Feeds

These supercomputers could be yours

A photo extravaganza

Beginner's guide to SSL certificates

SC05 It often feels like AMD receives an inordinate amount of hype for the Opteron processor. Without question, the chip runs great, and AMD has gained market share on Intel as a result. Still, however, Intel owns such a massive portion of the server processor market that AMD remains a relatively minor player.

If, however, last week's Supercomputing show is an indication of things to come, then Intel is indeed in serious trouble. The Opteron hype could well turn into Intel's biggest nightmare sooner rather than later.

The supercomputing crowd tends to set the pace for technology adoption across the server market. The bits and pieces appearing in today's top clusters find their way into corporate data centers in a couple of year's time.

At this year's conference in Seattle, Opteron boxes appeared en masse, and the users could not stop talking about the processor. AMD, for example, had myriad motherboards on display from Asian designers. Similarly, Penguin Computing told us that Opteron-based systems account for about 80 per cent of its big sales with Intel's Xeon products generating almost no interest. Elsewhere, Sun Microsystems actually managed to capture a major supercomputing win with a huge cluster in Japan, and the company, like many, is busy working on Opteron-powered storage gear. Super server start-up Rackable Systems also went hog wild with Opteron at the show.

(Itanium actually received more play than Xeon at the show, which you know is a horrible sign for Intel.)

Simply put, you couldn't escape the Opteron chatter. The chip finally looks set to capture the high performance computing wins that many predicted two years ago. These large sales translate into thousands upon thousands of processors being moved. And even away from the HPC scene, just about every server start-up looking to target the corporate market these days seems to base its systems on AMD's chip.

A Supercomputer for you and me

The other major trend being pushed was the idea of a top-class cluster than can fit under a user's desk.

Orion Multisystems pioneered this concept with its DS-96 product that plugs into a standard wall outlet. In the coming months, Orion looks to put out a new version of this system at a reduced price.

Microsoft Chairman Bill Gates backed up the personal cluster idea during a keynote at the show. "What we see as a key trend here is that we will have supercomputers of all sizes, including ones that will cost less than $10,000 and be able to sit at your desk or in a department," he said. A true visionary.

Penguin Computing has started selling a personal cluster as well. Its box starts under $10,000 and can reach up to 200 Gigaflops when packed with Opterons.

Many of you will also want to check out the designs being done by Hiroshi Nakashima and the cluster management wares of Satoshi Matsuoka. Their MegaProto system packs 320 of Transmeta's Efficeon chips into a single package.

You can bet that more and more of these types of systems roll out to address the insatiable desire for more computer power felt by engineers, scientists and big business. (We covered the start of this trend in 2002, when Los Alamos scientist Wu-chun Feng and blade server pioneer Chris Hipp unveiled their work around Green Destiny.)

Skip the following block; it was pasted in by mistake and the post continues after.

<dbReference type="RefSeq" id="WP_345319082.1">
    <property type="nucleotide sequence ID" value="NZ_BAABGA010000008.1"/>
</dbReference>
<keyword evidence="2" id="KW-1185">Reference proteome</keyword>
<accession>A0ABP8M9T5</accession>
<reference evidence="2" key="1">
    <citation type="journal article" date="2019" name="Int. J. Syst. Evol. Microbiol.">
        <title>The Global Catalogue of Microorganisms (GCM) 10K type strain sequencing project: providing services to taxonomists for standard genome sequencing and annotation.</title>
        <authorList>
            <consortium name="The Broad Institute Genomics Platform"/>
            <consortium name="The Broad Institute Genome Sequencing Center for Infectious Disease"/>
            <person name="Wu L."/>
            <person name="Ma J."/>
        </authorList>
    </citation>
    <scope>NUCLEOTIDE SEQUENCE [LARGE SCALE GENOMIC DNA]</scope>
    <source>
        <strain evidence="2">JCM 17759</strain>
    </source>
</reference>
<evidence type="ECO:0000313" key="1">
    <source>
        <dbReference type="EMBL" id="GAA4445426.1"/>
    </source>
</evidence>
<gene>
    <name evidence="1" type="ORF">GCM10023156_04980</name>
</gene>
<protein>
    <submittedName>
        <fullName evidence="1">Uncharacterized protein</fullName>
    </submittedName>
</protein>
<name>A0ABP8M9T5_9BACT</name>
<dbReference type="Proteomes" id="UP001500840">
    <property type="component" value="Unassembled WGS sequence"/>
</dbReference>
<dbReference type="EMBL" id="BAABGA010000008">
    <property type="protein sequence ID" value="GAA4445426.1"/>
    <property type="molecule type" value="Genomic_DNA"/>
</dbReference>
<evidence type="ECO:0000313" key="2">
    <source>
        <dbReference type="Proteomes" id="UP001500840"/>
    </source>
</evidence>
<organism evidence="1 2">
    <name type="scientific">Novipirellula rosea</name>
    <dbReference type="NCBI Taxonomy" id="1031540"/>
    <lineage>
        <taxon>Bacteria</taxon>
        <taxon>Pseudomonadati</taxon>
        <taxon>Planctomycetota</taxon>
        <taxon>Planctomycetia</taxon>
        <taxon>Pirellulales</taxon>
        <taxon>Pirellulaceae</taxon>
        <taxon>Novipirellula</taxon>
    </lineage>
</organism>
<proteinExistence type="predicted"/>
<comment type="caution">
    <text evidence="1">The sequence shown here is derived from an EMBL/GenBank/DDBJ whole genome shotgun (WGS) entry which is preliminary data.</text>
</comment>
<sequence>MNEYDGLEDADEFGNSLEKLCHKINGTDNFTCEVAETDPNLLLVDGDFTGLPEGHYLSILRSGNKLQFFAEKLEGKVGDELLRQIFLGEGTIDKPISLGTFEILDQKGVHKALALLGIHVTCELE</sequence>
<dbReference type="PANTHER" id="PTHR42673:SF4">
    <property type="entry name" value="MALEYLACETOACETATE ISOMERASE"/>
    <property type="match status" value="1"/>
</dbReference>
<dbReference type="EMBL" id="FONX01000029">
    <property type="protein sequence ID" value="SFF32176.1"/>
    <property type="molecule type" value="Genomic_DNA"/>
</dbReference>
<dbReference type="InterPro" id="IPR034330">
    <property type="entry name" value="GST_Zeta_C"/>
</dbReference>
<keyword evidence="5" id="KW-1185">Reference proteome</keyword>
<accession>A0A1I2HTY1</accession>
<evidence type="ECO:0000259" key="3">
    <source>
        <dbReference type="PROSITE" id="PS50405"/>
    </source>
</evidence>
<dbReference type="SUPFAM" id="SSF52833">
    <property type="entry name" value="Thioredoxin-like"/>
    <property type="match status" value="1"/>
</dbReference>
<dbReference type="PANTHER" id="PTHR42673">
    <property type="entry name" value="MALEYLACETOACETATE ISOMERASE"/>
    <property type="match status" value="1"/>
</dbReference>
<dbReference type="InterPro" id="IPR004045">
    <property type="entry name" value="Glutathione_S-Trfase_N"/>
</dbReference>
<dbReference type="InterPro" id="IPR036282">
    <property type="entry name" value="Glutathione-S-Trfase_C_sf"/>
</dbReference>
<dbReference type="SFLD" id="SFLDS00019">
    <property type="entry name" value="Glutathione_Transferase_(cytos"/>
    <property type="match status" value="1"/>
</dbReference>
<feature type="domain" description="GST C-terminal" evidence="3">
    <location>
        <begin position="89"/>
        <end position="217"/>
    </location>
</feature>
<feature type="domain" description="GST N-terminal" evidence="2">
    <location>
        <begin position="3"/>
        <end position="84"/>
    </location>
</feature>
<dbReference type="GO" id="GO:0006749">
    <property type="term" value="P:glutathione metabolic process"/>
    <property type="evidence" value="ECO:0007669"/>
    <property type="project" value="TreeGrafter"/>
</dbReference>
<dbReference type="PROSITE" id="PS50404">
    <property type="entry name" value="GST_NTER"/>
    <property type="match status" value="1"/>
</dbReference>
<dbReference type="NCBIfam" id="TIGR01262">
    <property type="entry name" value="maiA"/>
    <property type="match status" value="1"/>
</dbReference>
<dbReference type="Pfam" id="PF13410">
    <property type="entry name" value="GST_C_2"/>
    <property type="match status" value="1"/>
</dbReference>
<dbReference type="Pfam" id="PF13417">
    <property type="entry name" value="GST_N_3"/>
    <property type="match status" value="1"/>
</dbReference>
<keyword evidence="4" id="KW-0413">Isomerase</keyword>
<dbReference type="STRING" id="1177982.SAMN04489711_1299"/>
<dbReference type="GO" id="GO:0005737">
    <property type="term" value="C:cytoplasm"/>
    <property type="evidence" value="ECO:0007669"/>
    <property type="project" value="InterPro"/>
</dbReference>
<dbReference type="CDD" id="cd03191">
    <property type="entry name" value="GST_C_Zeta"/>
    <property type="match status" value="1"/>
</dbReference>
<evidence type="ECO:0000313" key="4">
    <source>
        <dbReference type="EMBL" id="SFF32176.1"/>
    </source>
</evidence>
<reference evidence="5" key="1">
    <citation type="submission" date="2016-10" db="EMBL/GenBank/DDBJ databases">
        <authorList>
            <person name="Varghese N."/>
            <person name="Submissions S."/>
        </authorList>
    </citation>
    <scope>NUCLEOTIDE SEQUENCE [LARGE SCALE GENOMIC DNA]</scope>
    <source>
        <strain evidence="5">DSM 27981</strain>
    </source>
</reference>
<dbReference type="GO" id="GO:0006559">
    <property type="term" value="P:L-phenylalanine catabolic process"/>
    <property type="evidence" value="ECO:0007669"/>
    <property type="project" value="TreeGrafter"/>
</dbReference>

Overall, Supercomputing has turned into the key show for server customers to see what's available on the market. Close to 9,000 attendees appeared this year, and more will certainly arrive in 2006 at the Tampa event, even if it's in Tampa.

Keep reading to see what other products stole the show.

Internet Security Threat Report 2014

Next page: Other eye catchers

More from The Register

next story
The cloud that goes puff: Seagate Central home NAS woes
4TB of home storage is great, until you wake up to a dead device
Azure TITSUP caused by INFINITE LOOP
Fat fingered geo-block kept Aussies in the dark
You think the CLOUD's insecure? It's BETTER than UK.GOV's DATA CENTRES
We don't even know where some of them ARE – Maude
Intel offers ingenious piece of 10TB 3D NAND chippery
The race for next generation flash capacity now on
Want to STUFF Facebook with blatant ADVERTISING? Fine! But you must PAY
Pony up or push off, Zuck tells social marketeers
Oi, Europe! Tell US feds to GTFO of our servers, say Microsoft and pals
By writing a really angry letter about how it's harming our cloud business, ta
SAVE ME, NASA system builder, from my DEAD WORKSTATION
Anal-retentive hardware nerd in paws-on workstation crisis
prev story

Whitepapers

Choosing cloud Backup services
Demystify how you can address your data protection needs in your small- to medium-sized business and select the best online backup service to meet your needs.
Forging a new future with identity relationship management
Learn about ForgeRock's next generation IRM platform and how it is designed to empower CEOS's and enterprises to engage with consumers.
Reg Reader Research: SaaS based Email and Office Productivity Tools
Read this Reg reader report which provides advice and guidance for SMBs towards the use of SaaS based email and Office productivity tools.
Managing SSL certificates with ease
The lack of operational efficiencies and compliance pitfalls associated with poor SSL certificate management, and how the right SSL certificate management tool can help.
Intelligent flash storage arrays
Tegile Intelligent Storage Arrays with IntelliFlash helps IT boost storage utilization and effciency while delivering unmatched storage savings and performance.